A nurse who worked as a family case worker – and who had to drive to various people’s homes to evaluate their situation – suffered post-traumatic stress disorder after a car accident. As a result, she had difficulty driving. She took multiple leaves of absence, received unsatisfactory evaluations, and eventually left her job. Later she sued, claiming she was discriminated against because of a disability.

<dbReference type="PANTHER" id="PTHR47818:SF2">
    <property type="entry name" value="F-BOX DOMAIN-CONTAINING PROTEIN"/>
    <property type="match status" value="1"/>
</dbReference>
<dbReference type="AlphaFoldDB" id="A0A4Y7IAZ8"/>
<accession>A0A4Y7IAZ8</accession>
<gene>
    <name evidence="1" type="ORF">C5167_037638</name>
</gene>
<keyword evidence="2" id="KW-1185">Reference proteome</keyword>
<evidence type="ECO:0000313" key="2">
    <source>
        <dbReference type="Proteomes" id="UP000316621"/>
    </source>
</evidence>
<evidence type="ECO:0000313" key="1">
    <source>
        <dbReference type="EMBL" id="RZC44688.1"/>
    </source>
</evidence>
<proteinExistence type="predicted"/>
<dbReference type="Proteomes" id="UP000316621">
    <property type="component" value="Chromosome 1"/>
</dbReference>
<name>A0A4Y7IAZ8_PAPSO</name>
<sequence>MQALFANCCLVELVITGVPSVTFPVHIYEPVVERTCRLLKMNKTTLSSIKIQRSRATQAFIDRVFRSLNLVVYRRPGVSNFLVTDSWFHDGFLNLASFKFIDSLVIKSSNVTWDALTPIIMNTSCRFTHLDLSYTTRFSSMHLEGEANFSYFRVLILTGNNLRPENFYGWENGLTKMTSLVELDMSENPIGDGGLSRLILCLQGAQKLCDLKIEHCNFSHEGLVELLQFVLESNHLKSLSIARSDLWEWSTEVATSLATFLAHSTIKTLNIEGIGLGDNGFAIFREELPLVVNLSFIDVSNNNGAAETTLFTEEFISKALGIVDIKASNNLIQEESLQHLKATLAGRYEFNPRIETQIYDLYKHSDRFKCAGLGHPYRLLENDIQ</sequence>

So the question was, is “fear of driving” a disability? Not under federal law, a federal appeals court in Chicago decided. Under the law, a “disability” is something that substantially restricts a person in a major life activity. And the court said that driving doesn’t count as a major life activity. Many Americans choose not to drive, and there is no inherent right to drive, the court said. However, the court noted that an employee’s fear of driving might amount to a disability if it somehow interfered with some other activity that qualified as a major life activity.